When guitarists play a duet, the activity of their brain waves synchronises. Scientists working with Ulman Lindenberger at the Max Planck Institute for Human Development in Berlin had already discovered this in 2009. Now they have gone one step further, examining the brain activity of various pairs of guitar players performing a piece of music with two different parts. Their aim was to find out whether synchronisation of the brain waves would still occur when two guitarists are not playing exactly the same notes. If it did, this would be inconsistent with the assumption that similarities in brain activity between the two guitarists are entirely due to perceiving the same stimuli or performing the same movements. Instead, it would suggest something more spectacular: that the two brains synchronize to support interpersonal action coordination.
To test this hypothesis, the psychologists assigned 32 experienced guitarists to 16 duet pairs and attached 64 electrodes to each of the musicians’ heads. This enabled the scientists to record the activity of the brain waves over different regions across the entire head. Then, the musicians were asked to play a rondo sequence from the Sonata in G major by Christian Gottlieb Scheidler a total of 60 times. Importantly, the two duet partners were given slightly different tasks: They had to play in two voices, and one of the two was assigned a leading role, ensuring that they both started at the same time and were keeping the same tempo.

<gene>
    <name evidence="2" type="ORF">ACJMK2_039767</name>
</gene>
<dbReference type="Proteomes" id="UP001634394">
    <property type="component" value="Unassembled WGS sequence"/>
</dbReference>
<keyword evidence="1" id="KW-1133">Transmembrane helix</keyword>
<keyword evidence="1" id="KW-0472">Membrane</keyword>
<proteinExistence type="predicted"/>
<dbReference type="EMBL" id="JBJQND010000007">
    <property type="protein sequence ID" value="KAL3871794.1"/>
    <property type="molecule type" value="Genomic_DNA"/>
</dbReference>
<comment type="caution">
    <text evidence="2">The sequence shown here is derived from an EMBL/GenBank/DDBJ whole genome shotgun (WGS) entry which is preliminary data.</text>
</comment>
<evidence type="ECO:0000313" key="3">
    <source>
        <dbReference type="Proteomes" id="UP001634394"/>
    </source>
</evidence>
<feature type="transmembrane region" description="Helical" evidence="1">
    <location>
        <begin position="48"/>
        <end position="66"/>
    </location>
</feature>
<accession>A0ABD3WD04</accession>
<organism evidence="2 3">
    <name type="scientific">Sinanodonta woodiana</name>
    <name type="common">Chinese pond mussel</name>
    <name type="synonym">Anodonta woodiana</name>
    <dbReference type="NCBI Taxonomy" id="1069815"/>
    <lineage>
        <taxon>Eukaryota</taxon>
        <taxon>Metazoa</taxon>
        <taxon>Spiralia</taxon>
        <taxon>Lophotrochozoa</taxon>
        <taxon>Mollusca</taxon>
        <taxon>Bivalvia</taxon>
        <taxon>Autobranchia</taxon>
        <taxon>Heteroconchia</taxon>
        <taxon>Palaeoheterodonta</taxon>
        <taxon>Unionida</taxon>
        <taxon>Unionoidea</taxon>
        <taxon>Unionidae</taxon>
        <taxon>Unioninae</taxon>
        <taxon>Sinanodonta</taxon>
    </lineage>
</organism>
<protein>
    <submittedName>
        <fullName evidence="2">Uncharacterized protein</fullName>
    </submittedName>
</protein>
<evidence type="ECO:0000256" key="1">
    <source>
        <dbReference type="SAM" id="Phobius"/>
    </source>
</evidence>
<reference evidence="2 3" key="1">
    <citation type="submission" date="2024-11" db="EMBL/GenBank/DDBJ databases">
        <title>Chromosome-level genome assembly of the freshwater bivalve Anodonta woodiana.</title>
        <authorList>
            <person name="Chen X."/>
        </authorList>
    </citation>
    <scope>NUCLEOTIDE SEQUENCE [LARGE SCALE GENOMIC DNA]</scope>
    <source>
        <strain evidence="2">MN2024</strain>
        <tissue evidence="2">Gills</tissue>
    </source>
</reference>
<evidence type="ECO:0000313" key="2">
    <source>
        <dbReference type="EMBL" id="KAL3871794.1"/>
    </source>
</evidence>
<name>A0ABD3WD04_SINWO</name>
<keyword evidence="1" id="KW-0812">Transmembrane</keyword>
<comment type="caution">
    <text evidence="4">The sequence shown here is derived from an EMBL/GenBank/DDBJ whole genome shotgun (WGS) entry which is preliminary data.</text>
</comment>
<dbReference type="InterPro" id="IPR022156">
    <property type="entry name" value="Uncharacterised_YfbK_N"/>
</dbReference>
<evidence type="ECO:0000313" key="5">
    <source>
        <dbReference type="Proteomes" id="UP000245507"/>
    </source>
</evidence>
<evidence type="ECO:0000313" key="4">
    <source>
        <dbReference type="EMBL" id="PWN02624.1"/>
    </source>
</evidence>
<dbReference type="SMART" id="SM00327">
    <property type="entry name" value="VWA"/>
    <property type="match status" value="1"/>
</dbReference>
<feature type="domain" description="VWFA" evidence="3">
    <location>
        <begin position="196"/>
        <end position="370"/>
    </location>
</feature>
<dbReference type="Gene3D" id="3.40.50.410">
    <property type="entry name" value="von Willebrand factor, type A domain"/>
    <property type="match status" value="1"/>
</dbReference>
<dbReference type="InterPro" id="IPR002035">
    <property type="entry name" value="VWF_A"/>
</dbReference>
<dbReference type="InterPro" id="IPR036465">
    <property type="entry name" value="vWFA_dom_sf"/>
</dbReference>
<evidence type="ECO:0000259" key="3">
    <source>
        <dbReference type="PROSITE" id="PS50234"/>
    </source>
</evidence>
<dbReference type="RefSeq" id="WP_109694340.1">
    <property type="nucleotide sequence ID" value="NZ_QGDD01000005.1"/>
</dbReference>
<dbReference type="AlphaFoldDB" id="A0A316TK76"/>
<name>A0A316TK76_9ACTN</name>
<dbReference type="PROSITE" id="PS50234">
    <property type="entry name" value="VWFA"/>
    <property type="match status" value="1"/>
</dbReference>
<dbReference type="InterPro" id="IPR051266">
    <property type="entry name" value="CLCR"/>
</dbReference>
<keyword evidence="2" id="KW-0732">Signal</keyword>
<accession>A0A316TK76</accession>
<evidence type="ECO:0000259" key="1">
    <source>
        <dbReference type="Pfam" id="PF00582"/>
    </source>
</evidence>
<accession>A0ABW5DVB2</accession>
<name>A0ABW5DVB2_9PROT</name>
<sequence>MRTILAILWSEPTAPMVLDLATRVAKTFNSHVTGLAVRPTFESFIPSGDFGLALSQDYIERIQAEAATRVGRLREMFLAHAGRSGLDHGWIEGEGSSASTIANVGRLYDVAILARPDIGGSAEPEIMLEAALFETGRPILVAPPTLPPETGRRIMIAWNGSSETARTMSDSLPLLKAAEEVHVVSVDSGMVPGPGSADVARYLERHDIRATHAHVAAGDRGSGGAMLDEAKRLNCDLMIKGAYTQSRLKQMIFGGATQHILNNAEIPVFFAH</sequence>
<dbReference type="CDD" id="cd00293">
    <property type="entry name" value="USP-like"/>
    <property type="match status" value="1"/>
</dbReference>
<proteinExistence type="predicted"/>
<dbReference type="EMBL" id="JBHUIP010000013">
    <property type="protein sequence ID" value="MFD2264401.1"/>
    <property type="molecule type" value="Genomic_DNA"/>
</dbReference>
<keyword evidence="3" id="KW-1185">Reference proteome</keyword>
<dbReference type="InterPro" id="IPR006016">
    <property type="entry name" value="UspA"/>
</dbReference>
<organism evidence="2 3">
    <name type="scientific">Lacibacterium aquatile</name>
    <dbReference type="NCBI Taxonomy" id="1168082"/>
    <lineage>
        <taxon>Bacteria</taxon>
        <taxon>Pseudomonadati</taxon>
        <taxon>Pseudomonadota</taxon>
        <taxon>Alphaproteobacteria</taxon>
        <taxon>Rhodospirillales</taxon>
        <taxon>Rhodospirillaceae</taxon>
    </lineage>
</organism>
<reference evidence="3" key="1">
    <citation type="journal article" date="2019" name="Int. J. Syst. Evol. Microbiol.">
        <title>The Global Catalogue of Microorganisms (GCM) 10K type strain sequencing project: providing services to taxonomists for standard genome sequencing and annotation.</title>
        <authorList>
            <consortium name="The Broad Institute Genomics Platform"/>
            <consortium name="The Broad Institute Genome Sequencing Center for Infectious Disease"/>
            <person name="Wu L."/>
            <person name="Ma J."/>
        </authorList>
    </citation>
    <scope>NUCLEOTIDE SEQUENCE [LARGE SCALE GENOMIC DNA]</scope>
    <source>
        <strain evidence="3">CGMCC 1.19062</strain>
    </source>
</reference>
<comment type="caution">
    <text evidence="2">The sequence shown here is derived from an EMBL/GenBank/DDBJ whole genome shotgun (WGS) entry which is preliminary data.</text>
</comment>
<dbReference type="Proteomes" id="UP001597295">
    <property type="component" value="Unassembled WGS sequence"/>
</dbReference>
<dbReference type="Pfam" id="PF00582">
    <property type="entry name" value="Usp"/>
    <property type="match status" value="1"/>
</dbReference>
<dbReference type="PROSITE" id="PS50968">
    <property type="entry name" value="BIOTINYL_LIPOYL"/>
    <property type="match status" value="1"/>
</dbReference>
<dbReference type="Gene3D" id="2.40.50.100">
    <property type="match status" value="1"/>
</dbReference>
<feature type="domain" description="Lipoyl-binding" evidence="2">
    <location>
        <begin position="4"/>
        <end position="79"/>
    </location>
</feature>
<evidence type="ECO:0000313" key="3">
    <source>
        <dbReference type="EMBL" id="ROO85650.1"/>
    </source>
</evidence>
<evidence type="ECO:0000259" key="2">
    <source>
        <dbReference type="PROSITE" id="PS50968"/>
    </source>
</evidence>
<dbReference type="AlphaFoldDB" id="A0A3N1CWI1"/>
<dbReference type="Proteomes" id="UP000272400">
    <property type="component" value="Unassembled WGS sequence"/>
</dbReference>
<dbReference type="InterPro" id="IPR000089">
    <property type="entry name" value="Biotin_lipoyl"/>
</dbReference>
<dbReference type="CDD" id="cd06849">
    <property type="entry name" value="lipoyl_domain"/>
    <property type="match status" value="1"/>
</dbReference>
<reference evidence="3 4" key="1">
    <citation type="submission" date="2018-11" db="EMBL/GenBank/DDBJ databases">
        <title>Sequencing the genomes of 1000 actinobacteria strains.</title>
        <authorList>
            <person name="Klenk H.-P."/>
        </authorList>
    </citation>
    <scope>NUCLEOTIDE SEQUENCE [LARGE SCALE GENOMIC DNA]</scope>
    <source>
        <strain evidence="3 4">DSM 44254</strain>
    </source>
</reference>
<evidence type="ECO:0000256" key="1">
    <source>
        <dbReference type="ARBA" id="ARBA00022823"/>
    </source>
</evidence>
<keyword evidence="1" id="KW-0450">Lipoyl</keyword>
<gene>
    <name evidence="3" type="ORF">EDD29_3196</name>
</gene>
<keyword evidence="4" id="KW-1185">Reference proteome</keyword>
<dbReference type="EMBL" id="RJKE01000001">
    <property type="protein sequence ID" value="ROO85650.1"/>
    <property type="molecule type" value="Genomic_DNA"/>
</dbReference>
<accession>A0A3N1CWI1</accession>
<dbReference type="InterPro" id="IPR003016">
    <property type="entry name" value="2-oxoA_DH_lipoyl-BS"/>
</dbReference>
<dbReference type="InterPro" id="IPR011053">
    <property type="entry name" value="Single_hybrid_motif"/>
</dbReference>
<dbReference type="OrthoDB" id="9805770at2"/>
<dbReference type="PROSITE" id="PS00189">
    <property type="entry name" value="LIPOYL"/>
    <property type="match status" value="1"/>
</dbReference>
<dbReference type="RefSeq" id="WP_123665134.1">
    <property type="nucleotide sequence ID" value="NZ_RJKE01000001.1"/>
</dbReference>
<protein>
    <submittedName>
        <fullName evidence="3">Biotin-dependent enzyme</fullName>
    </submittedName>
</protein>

The difference between leader and follower was reflected in the electrical activity captured by the electrodes: “In the player taking the lead, synchronization of brain waves measured at a single electrode was stronger, and already present before to the duet started to play,” says Johanna Sänger, the first author of the study. This was particularly true for delta waves, which are located in the frequency range below four Hertz. “This could be a reflection of the leading player’s decision to begin playing,” Sänger thinks.
The scientists also analysed the coherence between the signals from different electrodes attached to the duets’ heads. The result was remarkable: When the musicians had to actively coordinate their playing, that is especially at the beginning of a sequence, the signals from frontal and central electrodes were clearly associated – not only within the head of one player, but also between the heads of the duet partners.
“When people coordinate actions with one another, small networks within the brain and, remarkably, between the brains are formed, especially when the activities need to be precisely aligned in time, for example at the joint play onset of a piece,” says Johanna Sänger.
The current data thus indicate that interbrain networks connect areas of both brains that previously have been associated with social cognition and music production. And such interbrain networks are expected to occur not only while performing music. “We assume that different people’s brain waves also synchronise when people mutually coordinate their actions in other ways, such as during sport, or when they communicate with one another,” Sänger says.